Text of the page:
If you’re just about to be promoted to [fill in the blank], don’t expect to…
John Borrowman, CPC
Borrowman Baker, LLC
Moving to a new BV job nearly always feels like moving up in some way or other. It’s normal to also want to go up in job title, especially if you honestly believe a promotion is on the horizon where you are. But, connecting a title promotion to accepting the new job can introduce risk you don’t need.
Why is that?
First, the bar really is higher at the job title above you. It may not feel like it because you’ve been moving up incrementally. You may have watched someone perform in that level above you and you feel not only that you know what it’s like in the job, but that you can do it just fine, thank you very much. Even so, you’ll notice the difference once you have the new title.
Second, you have the advantage of being a known quantity in your practice. If a promotion is truly on the horizon it’s because your employer has the confidence you will merit it when the time arrives. That confidence rubs off on you, as it should.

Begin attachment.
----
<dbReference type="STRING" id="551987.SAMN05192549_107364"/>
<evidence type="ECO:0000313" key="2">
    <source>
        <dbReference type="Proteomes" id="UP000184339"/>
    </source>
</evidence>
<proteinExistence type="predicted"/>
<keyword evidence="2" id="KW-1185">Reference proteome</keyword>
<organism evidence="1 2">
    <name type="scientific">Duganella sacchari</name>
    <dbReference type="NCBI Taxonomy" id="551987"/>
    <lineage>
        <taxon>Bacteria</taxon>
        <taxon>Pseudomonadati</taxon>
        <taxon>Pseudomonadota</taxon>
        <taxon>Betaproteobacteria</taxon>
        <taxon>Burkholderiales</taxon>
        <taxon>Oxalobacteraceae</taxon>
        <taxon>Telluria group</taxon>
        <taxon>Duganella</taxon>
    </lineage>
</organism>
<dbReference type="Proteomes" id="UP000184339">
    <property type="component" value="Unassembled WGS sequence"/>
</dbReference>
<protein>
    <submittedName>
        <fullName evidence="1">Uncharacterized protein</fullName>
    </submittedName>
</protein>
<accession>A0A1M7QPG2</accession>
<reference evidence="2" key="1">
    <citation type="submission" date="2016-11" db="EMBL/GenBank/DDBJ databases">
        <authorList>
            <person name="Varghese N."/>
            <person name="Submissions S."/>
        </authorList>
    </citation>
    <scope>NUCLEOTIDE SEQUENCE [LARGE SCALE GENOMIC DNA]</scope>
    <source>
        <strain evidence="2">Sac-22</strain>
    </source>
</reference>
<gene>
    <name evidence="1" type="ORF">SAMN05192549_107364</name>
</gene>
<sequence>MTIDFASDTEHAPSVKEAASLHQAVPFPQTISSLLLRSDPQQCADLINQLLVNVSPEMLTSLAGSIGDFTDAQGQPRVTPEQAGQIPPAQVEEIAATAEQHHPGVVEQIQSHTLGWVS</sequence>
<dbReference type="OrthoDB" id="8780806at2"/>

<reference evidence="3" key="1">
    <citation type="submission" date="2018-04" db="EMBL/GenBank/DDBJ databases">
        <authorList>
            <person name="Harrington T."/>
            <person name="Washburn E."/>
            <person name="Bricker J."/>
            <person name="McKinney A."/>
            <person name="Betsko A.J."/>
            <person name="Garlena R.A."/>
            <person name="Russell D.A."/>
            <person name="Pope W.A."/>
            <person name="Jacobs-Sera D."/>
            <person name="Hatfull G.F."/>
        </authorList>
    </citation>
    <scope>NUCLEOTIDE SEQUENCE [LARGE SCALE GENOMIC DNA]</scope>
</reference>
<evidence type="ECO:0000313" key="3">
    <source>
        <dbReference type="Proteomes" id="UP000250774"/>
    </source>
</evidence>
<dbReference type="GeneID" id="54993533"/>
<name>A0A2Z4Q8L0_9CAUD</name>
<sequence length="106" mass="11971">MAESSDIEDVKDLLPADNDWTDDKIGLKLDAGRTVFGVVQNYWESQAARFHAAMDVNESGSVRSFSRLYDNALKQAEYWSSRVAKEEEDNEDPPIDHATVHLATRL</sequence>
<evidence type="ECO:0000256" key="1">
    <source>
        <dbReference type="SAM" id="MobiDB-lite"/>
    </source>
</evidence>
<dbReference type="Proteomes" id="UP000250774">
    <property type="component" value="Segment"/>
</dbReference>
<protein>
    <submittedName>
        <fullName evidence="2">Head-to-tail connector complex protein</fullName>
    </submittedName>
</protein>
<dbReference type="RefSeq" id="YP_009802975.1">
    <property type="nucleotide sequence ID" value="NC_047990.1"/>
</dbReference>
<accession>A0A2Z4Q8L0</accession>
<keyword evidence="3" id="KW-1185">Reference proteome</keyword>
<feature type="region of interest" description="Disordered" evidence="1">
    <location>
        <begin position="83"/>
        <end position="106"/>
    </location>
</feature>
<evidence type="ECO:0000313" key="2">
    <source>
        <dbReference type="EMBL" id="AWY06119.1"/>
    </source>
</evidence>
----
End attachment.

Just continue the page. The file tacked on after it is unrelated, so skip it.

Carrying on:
So, what’s my risk?
Your new job is not your old job. No doubt you will do well at the new practice. That’s apparent to the new employer or you wouldn’t be where you are in the process. That’s not the same as having the day-to-day, hands-on experience that you have now.
You don’t know how much higher the bar really is. You can guess. But your only baseline is your old job. Like we said, your new job is not your old job.
Should I just forget that new title?
No. You can ask. You should ask. You should not require it, however. Your new employer wants you to be successful. Why else would he invest the time and money to get you on Board? It’s much easier, though, for you to come into a new practice at a job title where you can be immediately successful.
As part of your due diligence, you should ask about when you would be eligible for the job title promotion and understand how/where that fits with annual performance reviews. Ask if there are benchmarks you need to hit to ensure the promotion. Ask if you can meet and talk with the last person who received such a promotion.
When you’re changing jobs, the risk of meeting the bar for performance can easily outstrip the reward of a new job title. Make a careful decision.